Dealing with Waste in the Ocean State
As the 2014 legislative session approaches, one key question bubbling in the Ocean State is what we will do to reduce waste in the most innovative ways.
We’re pushing for a multi-tiered plan featuring the best ideas from local experts and cities and states across the country, which are making real progress toward zero waste. Because of your support, Clean Water Action continues to make a critical contribution in Rhode Island to building a sound, long term solid waste management strategy that incorporates Producer responsibility, expansion of composting and the diversion of organic waste, increased recycling in the business community and in public spaces across Rhode Island, and the development of a zero waste policy statewide. There is a lot to do, but with your help, we’ll transform Rhode Island’s waste system.
This interview with Sarah Kite, Director of Recycling Services at the Rhode Island Resource and recovery Corporation is the first in a Clean Water Action series on Waste in RI: Charting a Sustainable Future, that Clean Water Action will present over the upcoming weeks. RIRRC owns and operates the State's only landfill, located in Johnston, RI.
Sarah Kite has been Director of Recycling Services at RIRRC for seven years. She is responsible for programs and operations, she is a lobbyist for the RIRRC and manages Public relations and advertising strategies for RIRRC.
Clean Water Action: Sarah, tell us about this landfill?
SARA: This is a sanitary landfill that collects non-hazardous waste. It is doubled lined, which is the norm, and critical to this site, since the landfill is built on a former quarry. Every day, everything except medical and hazardous materials are brought into the site, including leaf and yard waste, appliances, tires, scrap wood, books textiles. While this does not all go into the landfill, we sort out as much as possible for recycling and we rely on our customers to sort materials before it arrives here.
Clean Water Action: Can average Rhode Islanders come here and bring recyclable materials?
SARAH: Yes, there is a public drop off area and any Rhode Island resident can use it. We collect bottles and cans, motor oil, clean wood, leaf and yard waste, and electronics, among other things, listed at our website (http://www.rirrc.org/sva). No appointment is necessary; The Central Landfill accepts waste Monday through Friday from 6:00 a.m. to 3:45 p.m., and on Saturday from 6:00 a.m. to 12:00 p.m. We accept credit/debit cards (Visa, MasterCard, American Express, and Discover), cash, check, and money orders made out to RIRRC as payment for disposal services and residential compost.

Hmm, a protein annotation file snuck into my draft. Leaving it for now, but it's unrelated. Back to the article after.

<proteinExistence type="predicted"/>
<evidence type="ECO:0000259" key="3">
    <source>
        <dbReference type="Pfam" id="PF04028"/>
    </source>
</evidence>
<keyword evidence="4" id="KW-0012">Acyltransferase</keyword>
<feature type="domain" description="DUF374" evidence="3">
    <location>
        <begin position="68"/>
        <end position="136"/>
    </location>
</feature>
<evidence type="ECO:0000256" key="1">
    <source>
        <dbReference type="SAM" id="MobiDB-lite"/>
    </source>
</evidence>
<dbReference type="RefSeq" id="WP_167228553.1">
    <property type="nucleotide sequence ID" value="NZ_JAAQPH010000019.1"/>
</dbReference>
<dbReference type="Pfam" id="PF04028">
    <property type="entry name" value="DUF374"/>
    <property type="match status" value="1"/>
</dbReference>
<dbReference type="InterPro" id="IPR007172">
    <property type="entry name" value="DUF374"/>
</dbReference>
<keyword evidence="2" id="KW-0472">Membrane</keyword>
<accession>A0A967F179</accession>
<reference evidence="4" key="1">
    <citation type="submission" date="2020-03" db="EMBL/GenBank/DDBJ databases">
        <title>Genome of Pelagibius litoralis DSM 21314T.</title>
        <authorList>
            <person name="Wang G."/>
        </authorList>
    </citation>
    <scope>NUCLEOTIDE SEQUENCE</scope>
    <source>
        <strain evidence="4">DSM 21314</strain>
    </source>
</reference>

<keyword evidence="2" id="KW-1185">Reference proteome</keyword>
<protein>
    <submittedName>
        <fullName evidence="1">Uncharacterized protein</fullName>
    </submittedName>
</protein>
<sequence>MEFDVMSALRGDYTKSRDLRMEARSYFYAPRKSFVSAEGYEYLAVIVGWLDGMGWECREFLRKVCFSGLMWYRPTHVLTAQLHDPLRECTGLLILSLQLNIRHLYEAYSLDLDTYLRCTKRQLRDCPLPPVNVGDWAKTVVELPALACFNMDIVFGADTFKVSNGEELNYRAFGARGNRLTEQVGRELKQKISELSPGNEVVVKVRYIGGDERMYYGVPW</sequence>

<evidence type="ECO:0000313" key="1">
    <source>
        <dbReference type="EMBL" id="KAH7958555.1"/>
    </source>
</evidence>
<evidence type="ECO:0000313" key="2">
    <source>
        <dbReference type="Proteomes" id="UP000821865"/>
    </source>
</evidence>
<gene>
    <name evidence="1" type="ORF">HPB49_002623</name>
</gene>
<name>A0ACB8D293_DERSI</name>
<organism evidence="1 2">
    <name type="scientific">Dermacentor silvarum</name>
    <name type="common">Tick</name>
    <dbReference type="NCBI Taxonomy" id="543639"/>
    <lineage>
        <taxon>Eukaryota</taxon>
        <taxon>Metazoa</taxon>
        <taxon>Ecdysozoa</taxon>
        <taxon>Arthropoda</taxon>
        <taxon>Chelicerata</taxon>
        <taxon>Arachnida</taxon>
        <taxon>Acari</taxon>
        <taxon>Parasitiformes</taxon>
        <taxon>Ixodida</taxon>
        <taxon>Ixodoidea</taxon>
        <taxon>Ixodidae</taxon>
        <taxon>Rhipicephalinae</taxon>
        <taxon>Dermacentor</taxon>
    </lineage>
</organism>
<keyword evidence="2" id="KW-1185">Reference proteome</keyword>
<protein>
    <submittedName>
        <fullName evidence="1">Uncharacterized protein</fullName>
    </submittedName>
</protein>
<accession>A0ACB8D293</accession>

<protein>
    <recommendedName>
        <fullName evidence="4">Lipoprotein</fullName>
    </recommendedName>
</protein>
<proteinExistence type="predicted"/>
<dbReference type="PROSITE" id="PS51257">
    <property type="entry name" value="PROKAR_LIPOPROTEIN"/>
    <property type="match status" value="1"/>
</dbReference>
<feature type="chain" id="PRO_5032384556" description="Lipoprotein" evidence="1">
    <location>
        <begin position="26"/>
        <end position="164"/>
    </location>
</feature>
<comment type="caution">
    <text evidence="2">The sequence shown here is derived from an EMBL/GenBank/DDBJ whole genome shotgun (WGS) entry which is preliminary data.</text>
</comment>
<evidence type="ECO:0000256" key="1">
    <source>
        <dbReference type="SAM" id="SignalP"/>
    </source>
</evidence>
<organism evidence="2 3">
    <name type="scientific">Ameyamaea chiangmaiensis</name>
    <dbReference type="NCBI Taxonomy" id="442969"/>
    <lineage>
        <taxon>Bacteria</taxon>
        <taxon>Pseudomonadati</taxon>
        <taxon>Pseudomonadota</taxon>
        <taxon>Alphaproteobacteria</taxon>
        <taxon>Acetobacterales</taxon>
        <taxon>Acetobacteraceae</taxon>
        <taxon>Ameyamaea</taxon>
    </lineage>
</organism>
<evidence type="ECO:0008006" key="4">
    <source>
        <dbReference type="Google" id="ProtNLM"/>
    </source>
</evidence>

Clean Water Action: What is in Rhode Island's waste?
SARAH: While we have not conducted a waste composition study of the landfill since 1990, based upon EPA estimates for a state our size, we believe that 25% is organic waste, 25-30% is paper and packaging waste, 8% is durables and the balance is electronics, construction and demolition debris, metals and glass. Right now there is a focus nationally to divert food and organic waste from landfills. More and more communities are adding the diversion of food waste to their waste collections streams. Many questions about this still remain; how to divert this type of waste? Can we convert it to energy?
The State of Connecticut has implemented a food scrap diversion law, and Rep. Donna Walsh (D-Charlestown) has introduced a similar bill in RI to mimic the Connecticut law. This may be the start of diverting food waste.
Clean Water Action: How can we encourage more recycling in Rhode Island?
SARAH: Recycling is getting into the social norms of the State. From 1988 forward, "RI Recycles" - and this is a normal part of life and this is what we do here. Rhode Islanders can follow RIRRC on our website, where we have recycling videos, or folks can follow us on our You Tube channel (https://www.youtube.com/user/RIRRC), where we have videos on Eco-depot, composting and other recycling topics.
We also need to work with businesses, to identify what is in their waste streams, and enforce the 1996 law requiring recycling in Rhode Island.
Clean Water Action: Sarah, what is the future of solid waste management in Rhode Island? What is a long term strategy for reducing and diverting waste?
SARAH: The RI Department of Administration, Statewide Planning Program is in the middle of preparing the Solid Waste Plan, which will be finalized by December 2014. This plan is very important, because the plan will serve RI for for 20 years and the life of the landfill is currently projected at 25 years. We have to ID the path to the future of solid waste management in RI. Costs are not going down; how do we fund a waste management in plan in RI? What makes sense? What is cost effective today?
In the short term, we can maintain the status quo: with 25 years life on the landfill, we can continue waste reduction programs, expand producer responsibility programs, increase composting and eliminate commercial materials from the landfill.
In the long term, we need to look at new technologies for waste management, waste to energy options, zero waste policies, out of state facilities or even expanding the landfill. Time is very important; we need more investigation in the next 5 years. The current fee of $32 a ton tipping fee for RI municipalities is just about over.
Clean Water Action: How has single stream recycling been working since it was introduced last year?
SARAH: Single stream has been working very well. In Fiscal Year 2013, we had an 11% increase in recycling and in Fiscal Year 2104, we have seen a 25% increase in recycling. So we think is it fantastic and is working as promised!